Abstract

Objective: To determine the head posture and cephalometric characteristics in oral breathing children.

Materials and Methods: Lateral cephalograms taken in natural head posture of 35 oral breathing patients (OB) (mean age 8.8 ± 2.2 years SD; range 5–13 years) and of 35 patients with varied malocclusions and physiological breathing (PB) (mean age 9.7 ± 1.6 years SD; range 7–13 years) were examined.

Results: A Student's t-test showed that an increase in angles NSL/OPT (P = .000), NSL/CVT (P = .001), FH/OPT (P = .000), FH/CVT (P = .005), and NSL/VER (P = .000); a decrease in the distance MGP-CV1p (P = .0001); and a decrease in the angles MGP/OP (P = .000) and OPT/ CVT (P = .036) were found in the OB group. A low position of the hyoid bone (H-MP, P = .009), a major skeletal divergence (ANS-PNS/Go-Me, P = .000), and an increased value of the ANB angle (P = .023) were present in OB patients. To ascertain if the changes in posture were connected with posterior obstruction of the upper respiratory airways, the OB group was divided into two subgroups based on the distance Ad2-PNS being greater than or less than 15 mm. No significant differences were found between these two groups.

Conclusions: Our data suggest that OB children show greater extension of the head related to the cervical spine, reduced cervical lordosis, and more skeletal divergence, compared with PB subjects.

INTRODUCTION

Oral breathing has been reported to cause changes in human head posture. The head position relative to the cervical spine is the result of integration at the central nervous system level of different external and internal inputs, including visual, cutaneous, musculotendinous, and vestibular receptors.

Breathing is one of the prime functions fulfilled by man, and it can have considerable effects on the morphology and on the craniofacial and cervical functions.1–3 Ricketts4 maintained that head extension represents a functional answer to facilitate oral breathing (OB) in order to compensate nasal obstruction. Tecco et al5 studied the changes in head posture in mouth breathing girls after treatment with rapid maxillary expansion (RME). They reported that RME is able to increase the capacity of the nasopharyngeal airways and leads to significant changes in the craniocervical angles.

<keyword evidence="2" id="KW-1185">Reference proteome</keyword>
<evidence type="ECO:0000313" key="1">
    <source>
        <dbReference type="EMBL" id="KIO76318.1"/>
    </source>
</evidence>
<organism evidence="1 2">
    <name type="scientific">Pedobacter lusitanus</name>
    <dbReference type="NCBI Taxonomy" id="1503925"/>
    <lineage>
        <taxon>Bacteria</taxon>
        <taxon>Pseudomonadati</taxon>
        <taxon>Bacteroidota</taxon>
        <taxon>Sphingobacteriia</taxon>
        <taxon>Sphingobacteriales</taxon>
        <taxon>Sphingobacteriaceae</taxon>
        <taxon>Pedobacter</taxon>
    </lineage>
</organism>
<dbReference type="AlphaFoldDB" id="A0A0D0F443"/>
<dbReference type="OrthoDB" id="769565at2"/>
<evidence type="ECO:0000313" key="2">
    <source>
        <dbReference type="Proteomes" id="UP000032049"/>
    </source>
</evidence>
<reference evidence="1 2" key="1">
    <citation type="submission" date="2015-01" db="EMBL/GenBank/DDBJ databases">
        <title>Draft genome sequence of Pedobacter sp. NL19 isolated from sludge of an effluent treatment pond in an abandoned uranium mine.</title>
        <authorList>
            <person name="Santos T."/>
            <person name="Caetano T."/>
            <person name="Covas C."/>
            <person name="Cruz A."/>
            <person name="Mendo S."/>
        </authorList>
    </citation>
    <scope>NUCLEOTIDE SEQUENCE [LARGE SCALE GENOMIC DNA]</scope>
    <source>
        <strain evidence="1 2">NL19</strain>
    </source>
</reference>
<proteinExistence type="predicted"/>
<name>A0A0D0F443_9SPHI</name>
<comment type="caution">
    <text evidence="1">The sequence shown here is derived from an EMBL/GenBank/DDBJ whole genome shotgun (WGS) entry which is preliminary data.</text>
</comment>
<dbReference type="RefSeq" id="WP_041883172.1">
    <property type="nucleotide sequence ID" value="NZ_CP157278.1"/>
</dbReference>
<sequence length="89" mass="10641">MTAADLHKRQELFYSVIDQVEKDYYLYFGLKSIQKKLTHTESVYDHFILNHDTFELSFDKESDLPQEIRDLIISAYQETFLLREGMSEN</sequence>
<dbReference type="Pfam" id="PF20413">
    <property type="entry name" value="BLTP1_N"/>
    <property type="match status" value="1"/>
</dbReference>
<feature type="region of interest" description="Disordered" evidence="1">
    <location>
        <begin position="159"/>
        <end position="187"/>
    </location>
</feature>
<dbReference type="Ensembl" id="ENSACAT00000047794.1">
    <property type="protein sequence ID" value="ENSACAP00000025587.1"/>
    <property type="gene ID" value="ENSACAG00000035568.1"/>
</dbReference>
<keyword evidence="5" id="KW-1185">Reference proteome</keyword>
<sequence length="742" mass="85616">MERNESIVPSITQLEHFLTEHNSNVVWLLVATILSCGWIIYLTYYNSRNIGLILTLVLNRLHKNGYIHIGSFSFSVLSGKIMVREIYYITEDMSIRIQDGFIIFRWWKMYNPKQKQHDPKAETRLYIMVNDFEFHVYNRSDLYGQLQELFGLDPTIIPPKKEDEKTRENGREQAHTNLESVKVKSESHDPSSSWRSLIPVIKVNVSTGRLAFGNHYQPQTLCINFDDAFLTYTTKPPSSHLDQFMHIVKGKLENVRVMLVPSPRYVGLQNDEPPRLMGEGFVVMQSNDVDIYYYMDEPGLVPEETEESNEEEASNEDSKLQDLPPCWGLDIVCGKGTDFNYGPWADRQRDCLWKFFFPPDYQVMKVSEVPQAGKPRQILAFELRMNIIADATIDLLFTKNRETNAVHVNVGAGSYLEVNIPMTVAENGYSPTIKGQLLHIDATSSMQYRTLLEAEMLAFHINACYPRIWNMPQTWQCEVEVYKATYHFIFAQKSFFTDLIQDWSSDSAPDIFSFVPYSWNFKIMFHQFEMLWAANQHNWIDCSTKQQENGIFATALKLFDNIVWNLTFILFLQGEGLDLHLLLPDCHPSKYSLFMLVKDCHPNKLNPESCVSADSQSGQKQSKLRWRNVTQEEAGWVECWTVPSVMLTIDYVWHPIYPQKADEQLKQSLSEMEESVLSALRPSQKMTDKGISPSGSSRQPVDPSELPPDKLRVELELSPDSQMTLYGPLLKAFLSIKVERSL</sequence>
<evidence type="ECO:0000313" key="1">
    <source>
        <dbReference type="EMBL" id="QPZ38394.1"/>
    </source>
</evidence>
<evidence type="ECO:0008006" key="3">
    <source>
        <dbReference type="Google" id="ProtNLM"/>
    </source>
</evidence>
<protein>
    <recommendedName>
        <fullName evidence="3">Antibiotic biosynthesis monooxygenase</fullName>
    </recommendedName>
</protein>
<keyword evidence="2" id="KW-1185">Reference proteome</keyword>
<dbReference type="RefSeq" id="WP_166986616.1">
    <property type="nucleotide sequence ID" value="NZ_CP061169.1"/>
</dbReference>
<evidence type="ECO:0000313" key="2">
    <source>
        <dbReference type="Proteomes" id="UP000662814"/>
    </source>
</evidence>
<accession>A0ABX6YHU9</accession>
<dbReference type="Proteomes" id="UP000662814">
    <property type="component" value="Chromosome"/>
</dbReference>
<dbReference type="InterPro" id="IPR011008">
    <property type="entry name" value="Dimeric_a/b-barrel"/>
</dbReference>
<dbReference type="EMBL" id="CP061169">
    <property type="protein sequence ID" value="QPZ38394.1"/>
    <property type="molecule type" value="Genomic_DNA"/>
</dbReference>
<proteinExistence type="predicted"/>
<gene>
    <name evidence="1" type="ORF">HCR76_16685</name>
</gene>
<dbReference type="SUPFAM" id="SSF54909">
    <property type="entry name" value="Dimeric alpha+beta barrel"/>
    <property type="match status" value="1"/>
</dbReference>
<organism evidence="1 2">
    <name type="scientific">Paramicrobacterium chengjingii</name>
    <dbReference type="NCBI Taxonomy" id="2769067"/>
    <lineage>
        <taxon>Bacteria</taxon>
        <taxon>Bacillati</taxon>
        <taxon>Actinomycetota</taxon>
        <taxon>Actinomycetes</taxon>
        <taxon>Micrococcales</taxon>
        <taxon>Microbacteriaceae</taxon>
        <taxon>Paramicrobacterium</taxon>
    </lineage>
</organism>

In a study undertaken on healthy young adults, OB was artificially induced by nasal obstruction. The authors evaluated the relationship between the true vertical and the nasion-tragus line as well the C7-tragus line, and found significant differences in extension of the neck as measured by the C7-tragus/vertical line angle, with the other (nasion-tragus/vertical line angle) showing greater variability.6 

Another study evaluated the influence of total nasal obstruction and the absence of vision on head posture (singly and combined). The results indicate that total nasal obstruction, by the use of a nose clip, induces a change in head posture (head elevation).7 

It has been noted that there are changes in the association between the nasopharyngeal resistance and the variations of the craniocervical parameters (with reduction in craniocervical angulation through head flexion) following a tonsillectomy or adenoidectomy,8–10 rapid maxillary expansion (RME),5 and after cortisone therapy in children with asthma and chronic rhinitis. In one study on children suffering from allergies, the use of a cortisone nasal spray (budesonide) reduced nasal resistance, thus causing an increased flexing of the head.11 To approach the problem from another direction, no significant variation in airway resistance was seen after cranial extension obtained by manipulation.12 

The existing correlations among OB, craniocervical posture, and craniofacial development indicate that further confirmation is needed in the morphogenetic consequences of bronchial asthma and of chronic allergic rhinitis.13,14 

The aim of this research was to analyze the influence of OB, not necessarily connected to an upper airway obstruction, on head posture in children in order to establish possible postural alterations associated with OB, before the same might condition their development.

MATERIALS AND METHODS

Subjects

The sample included 35 oral breathing (OB) children and 35 physiological breathing (PB) children, consecutively admitted in the Department of Orthodontics, University of Palermo, who needed orthodontic treatment. The first group of OB subjects comprised 14 (40%) boys and 21 (60%) girls (age 5–13 years, average 8.8 years, SD ± 2.2 years). All patients had a history of OB, confirmed by their parents and the medical history. On clinical examination these patients showed lip inefficiency at rest, dental crowding in the upper arch, “adenoidal facies,” and reduced maxillary transverse dimension with unilateral or bilateral crossbite.